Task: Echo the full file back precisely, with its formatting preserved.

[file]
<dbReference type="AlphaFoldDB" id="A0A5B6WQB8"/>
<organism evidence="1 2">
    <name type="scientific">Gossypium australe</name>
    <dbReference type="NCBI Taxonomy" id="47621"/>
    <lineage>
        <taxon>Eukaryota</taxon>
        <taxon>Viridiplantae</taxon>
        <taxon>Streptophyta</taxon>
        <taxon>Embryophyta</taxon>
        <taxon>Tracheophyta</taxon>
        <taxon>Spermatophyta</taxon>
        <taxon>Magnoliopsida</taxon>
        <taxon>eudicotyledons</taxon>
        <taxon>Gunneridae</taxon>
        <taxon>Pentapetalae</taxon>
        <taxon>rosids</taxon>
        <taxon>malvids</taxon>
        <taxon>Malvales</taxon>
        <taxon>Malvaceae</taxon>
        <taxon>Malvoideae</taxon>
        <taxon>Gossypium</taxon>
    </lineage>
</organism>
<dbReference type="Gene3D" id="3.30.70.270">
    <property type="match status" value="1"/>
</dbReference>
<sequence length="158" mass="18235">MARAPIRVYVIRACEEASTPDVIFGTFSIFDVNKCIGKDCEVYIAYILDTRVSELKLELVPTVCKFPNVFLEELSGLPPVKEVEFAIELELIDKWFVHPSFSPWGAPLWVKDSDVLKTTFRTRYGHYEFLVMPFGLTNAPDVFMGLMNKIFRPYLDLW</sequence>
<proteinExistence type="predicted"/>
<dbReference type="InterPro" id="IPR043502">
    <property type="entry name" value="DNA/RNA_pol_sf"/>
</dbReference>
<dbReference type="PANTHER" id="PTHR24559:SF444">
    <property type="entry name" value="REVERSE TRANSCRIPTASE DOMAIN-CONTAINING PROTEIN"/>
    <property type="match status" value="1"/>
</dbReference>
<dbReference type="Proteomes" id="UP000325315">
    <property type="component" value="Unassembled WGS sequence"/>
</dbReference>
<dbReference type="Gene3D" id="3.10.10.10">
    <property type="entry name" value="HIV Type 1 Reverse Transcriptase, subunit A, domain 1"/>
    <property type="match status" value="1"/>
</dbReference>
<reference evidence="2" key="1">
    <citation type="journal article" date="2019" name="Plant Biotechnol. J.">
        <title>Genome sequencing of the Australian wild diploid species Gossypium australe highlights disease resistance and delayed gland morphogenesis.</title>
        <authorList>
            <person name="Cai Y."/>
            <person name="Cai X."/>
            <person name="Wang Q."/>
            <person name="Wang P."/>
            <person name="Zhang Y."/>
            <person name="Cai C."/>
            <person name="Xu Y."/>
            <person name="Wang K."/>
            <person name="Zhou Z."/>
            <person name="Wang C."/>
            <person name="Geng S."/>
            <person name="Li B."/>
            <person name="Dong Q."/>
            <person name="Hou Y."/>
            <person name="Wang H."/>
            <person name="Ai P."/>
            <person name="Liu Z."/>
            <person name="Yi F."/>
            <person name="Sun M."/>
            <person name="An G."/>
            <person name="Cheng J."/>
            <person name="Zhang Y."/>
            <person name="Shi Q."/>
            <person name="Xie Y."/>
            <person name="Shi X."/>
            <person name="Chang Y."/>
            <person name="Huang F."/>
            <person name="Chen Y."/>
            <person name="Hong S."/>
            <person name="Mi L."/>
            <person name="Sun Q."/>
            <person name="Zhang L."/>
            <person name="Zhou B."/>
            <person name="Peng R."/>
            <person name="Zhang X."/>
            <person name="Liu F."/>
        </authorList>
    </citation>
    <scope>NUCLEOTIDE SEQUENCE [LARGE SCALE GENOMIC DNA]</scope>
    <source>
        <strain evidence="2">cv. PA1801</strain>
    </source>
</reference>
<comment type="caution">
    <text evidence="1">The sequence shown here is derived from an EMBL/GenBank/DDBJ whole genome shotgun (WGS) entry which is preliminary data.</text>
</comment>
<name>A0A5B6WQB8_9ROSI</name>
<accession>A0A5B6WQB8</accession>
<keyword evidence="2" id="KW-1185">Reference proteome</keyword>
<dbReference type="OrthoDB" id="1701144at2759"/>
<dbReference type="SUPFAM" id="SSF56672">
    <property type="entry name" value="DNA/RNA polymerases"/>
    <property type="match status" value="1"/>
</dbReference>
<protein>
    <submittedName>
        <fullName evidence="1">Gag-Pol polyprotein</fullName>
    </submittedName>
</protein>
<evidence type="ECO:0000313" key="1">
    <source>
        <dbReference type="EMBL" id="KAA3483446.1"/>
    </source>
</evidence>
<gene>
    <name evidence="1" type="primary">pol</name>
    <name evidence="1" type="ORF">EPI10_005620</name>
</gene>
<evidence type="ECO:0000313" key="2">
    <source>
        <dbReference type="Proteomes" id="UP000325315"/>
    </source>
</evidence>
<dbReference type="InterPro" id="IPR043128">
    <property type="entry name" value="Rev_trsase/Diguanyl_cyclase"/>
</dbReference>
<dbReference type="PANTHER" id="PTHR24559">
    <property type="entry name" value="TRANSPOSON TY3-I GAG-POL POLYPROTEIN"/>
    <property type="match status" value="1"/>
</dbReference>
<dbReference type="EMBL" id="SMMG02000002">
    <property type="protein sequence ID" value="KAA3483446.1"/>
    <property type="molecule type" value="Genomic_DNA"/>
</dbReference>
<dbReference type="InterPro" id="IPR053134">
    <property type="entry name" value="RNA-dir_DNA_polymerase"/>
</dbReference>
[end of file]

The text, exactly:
<dbReference type="AlphaFoldDB" id="A0A5B6WQB8"/>
<organism evidence="1 2">
    <name type="scientific">Gossypium australe</name>
    <dbReference type="NCBI Taxonomy" id="47621"/>
    <lineage>
        <taxon>Eukaryota</taxon>
        <taxon>Viridiplantae</taxon>
        <taxon>Streptophyta</taxon>
        <taxon>Embryophyta</taxon>
        <taxon>Tracheophyta</taxon>
        <taxon>Spermatophyta</taxon>
        <taxon>Magnoliopsida</taxon>
        <taxon>eudicotyledons</taxon>
        <taxon>Gunneridae</taxon>
        <taxon>Pentapetalae</taxon>
        <taxon>rosids</taxon>
        <taxon>malvids</taxon>
        <taxon>Malvales</taxon>
        <taxon>Malvaceae</taxon>
        <taxon>Malvoideae</taxon>
        <taxon>Gossypium</taxon>
    </lineage>
</organism>
<dbReference type="Gene3D" id="3.30.70.270">
    <property type="match status" value="1"/>
</dbReference>
<sequence length="158" mass="18235">MARAPIRVYVIRACEEASTPDVIFGTFSIFDVNKCIGKDCEVYIAYILDTRVSELKLELVPTVCKFPNVFLEELSGLPPVKEVEFAIELELIDKWFVHPSFSPWGAPLWVKDSDVLKTTFRTRYGHYEFLVMPFGLTNAPDVFMGLMNKIFRPYLDLW</sequence>
<proteinExistence type="predicted"/>
<dbReference type="InterPro" id="IPR043502">
    <property type="entry name" value="DNA/RNA_pol_sf"/>
</dbReference>
<dbReference type="PANTHER" id="PTHR24559:SF444">
    <property type="entry name" value="REVERSE TRANSCRIPTASE DOMAIN-CONTAINING PROTEIN"/>
    <property type="match status" value="1"/>
</dbReference>
<dbReference type="Proteomes" id="UP000325315">
    <property type="component" value="Unassembled WGS sequence"/>
</dbReference>
<dbReference type="Gene3D" id="3.10.10.10">
    <property type="entry name" value="HIV Type 1 Reverse Transcriptase, subunit A, domain 1"/>
    <property type="match status" value="1"/>
</dbReference>
<reference evidence="2" key="1">
    <citation type="journal article" date="2019" name="Plant Biotechnol. J.">
        <title>Genome sequencing of the Australian wild diploid species Gossypium australe highlights disease resistance and delayed gland morphogenesis.</title>
        <authorList>
            <person name="Cai Y."/>
            <person name="Cai X."/>
            <person name="Wang Q."/>
            <person name="Wang P."/>
            <person name="Zhang Y."/>
            <person name="Cai C."/>
            <person name="Xu Y."/>
            <person name="Wang K."/>
            <person name="Zhou Z."/>
            <person name="Wang C."/>
            <person name="Geng S."/>
            <person name="Li B."/>
            <person name="Dong Q."/>
            <person name="Hou Y."/>
            <person name="Wang H."/>
            <person name="Ai P."/>
            <person name="Liu Z."/>
            <person name="Yi F."/>
            <person name="Sun M."/>
            <person name="An G."/>
            <person name="Cheng J."/>
            <person name="Zhang Y."/>
            <person name="Shi Q."/>
            <person name="Xie Y."/>
            <person name="Shi X."/>
            <person name="Chang Y."/>
            <person name="Huang F."/>
            <person name="Chen Y."/>
            <person name="Hong S."/>
            <person name="Mi L."/>
            <person name="Sun Q."/>
            <person name="Zhang L."/>
            <person name="Zhou B."/>
            <person name="Peng R."/>
            <person name="Zhang X."/>
            <person name="Liu F."/>
        </authorList>
    </citation>
    <scope>NUCLEOTIDE SEQUENCE [LARGE SCALE GENOMIC DNA]</scope>
    <source>
        <strain evidence="2">cv. PA1801</strain>
    </source>
</reference>
<comment type="caution">
    <text evidence="1">The sequence shown here is derived from an EMBL/GenBank/DDBJ whole genome shotgun (WGS) entry which is preliminary data.</text>
</comment>
<name>A0A5B6WQB8_9ROSI</name>
<accession>A0A5B6WQB8</accession>
<keyword evidence="2" id="KW-1185">Reference proteome</keyword>
<dbReference type="OrthoDB" id="1701144at2759"/>
<dbReference type="SUPFAM" id="SSF56672">
    <property type="entry name" value="DNA/RNA polymerases"/>
    <property type="match status" value="1"/>
</dbReference>
<protein>
    <submittedName>
        <fullName evidence="1">Gag-Pol polyprotein</fullName>
    </submittedName>
</protein>
<evidence type="ECO:0000313" key="1">
    <source>
        <dbReference type="EMBL" id="KAA3483446.1"/>
    </source>
</evidence>
<gene>
    <name evidence="1" type="primary">pol</name>
    <name evidence="1" type="ORF">EPI10_005620</name>
</gene>
<evidence type="ECO:0000313" key="2">
    <source>
        <dbReference type="Proteomes" id="UP000325315"/>
    </source>
</evidence>
<dbReference type="InterPro" id="IPR043128">
    <property type="entry name" value="Rev_trsase/Diguanyl_cyclase"/>
</dbReference>
<dbReference type="PANTHER" id="PTHR24559">
    <property type="entry name" value="TRANSPOSON TY3-I GAG-POL POLYPROTEIN"/>
    <property type="match status" value="1"/>
</dbReference>
<dbReference type="EMBL" id="SMMG02000002">
    <property type="protein sequence ID" value="KAA3483446.1"/>
    <property type="molecule type" value="Genomic_DNA"/>
</dbReference>
<dbReference type="InterPro" id="IPR053134">
    <property type="entry name" value="RNA-dir_DNA_polymerase"/>
</dbReference>